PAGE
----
Surprise inflation jump weighs on interest rates
Inflation rose last month in defiance of expectations of a fall and will put more pressure on the Bank of England to raise interest rates tomorrow.
The Office for National Statistics said the annual rate of inflation as measured by the consumer prices index came in at 10.4%, against City forecasts for a fall to 9.9%.
The largest upward contributions to the monthly change came from restaurants and cafes, food, and clothing, partially offset by downward contributions from recreational and cultural goods and services (particularly recording media), and motor fuels.
Inflation is now at its highest level in 40 years and the prospect of a pause in interest rate rises now looks to be off the table.
There had been expectations that the interest cycle would be coming to an end and that the disruption in the global banking system would add to the case for a less hawkish approach.
UK inflation had fallen for three consecutive months prior to February, easing from a peak of 11.1% in October to 10.1% in January.
Chancellor Jeremy Hunt said: “Falling inflation isn’t inevitable, so we need to stick to our plan to halve it this year.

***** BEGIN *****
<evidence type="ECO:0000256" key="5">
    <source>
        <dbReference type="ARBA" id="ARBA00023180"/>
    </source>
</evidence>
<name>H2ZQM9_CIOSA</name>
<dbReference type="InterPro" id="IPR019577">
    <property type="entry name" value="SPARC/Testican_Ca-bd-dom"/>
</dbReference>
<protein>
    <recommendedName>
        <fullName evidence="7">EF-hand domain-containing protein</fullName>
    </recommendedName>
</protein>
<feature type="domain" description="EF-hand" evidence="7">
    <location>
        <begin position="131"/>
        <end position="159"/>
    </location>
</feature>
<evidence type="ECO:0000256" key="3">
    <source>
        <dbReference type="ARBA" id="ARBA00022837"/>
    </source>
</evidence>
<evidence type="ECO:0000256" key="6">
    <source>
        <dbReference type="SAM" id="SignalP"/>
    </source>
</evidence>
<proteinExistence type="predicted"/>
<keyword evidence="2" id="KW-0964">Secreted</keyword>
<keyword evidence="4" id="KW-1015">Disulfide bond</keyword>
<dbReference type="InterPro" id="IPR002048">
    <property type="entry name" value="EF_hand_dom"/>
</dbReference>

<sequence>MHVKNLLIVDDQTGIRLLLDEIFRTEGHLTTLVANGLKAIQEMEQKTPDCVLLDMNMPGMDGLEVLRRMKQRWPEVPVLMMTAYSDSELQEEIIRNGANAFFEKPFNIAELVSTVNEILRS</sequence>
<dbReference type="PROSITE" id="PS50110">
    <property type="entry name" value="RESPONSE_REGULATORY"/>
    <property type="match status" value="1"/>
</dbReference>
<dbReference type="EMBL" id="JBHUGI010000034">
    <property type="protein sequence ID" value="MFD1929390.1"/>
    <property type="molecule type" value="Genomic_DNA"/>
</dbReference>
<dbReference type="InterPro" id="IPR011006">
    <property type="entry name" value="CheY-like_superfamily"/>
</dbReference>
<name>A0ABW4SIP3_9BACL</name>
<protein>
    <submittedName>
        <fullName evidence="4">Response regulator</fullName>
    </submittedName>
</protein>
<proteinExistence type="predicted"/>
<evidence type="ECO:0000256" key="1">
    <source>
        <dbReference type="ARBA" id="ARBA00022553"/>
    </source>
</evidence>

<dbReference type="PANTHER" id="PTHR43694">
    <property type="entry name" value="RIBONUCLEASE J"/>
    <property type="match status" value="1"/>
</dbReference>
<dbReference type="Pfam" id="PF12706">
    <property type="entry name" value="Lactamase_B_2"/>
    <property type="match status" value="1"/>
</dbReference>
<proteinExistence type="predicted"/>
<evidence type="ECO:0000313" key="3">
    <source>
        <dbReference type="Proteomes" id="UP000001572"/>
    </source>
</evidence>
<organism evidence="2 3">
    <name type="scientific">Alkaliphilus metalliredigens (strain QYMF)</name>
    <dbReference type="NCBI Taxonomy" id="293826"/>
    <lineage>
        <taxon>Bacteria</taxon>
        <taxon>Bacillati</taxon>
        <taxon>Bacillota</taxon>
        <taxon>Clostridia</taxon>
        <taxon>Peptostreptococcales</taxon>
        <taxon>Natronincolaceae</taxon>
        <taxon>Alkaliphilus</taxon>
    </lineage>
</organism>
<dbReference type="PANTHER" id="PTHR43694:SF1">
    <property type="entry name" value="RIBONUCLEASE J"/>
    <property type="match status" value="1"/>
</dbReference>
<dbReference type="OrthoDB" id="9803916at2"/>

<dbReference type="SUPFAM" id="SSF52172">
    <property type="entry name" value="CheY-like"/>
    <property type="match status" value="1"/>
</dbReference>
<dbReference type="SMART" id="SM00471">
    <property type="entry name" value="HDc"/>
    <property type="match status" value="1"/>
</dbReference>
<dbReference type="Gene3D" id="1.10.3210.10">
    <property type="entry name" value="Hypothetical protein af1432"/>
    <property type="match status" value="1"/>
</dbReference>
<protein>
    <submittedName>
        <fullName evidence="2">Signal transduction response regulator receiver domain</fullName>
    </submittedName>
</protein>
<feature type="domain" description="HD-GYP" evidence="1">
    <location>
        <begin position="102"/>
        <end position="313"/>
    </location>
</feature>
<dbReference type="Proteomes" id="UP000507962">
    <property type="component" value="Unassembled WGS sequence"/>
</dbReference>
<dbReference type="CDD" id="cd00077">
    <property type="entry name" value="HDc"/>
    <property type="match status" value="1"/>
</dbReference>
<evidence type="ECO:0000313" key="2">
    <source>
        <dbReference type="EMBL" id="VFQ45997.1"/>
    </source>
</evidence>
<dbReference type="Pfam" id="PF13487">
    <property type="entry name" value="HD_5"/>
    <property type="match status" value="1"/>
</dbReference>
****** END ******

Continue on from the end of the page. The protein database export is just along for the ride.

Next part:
“We recognise just how tough things are for families across the country, so as we work towards getting inflation under control we will help families with cost of living support worth £3,300 on average per household this year.”
Alpesh Paleja, CBI lead economist, said: “While inflation rose in February, the outlook for the months ahead is looking more benign, thanks to lower wholesale energy prices. But while we expect inflation to fall back over this year, the firmness in domestic price pressures is something that the Bank of England will be keeping a close eye on.
The Federal Reserve in the US will announce its interest rate decision at 6pm BST.
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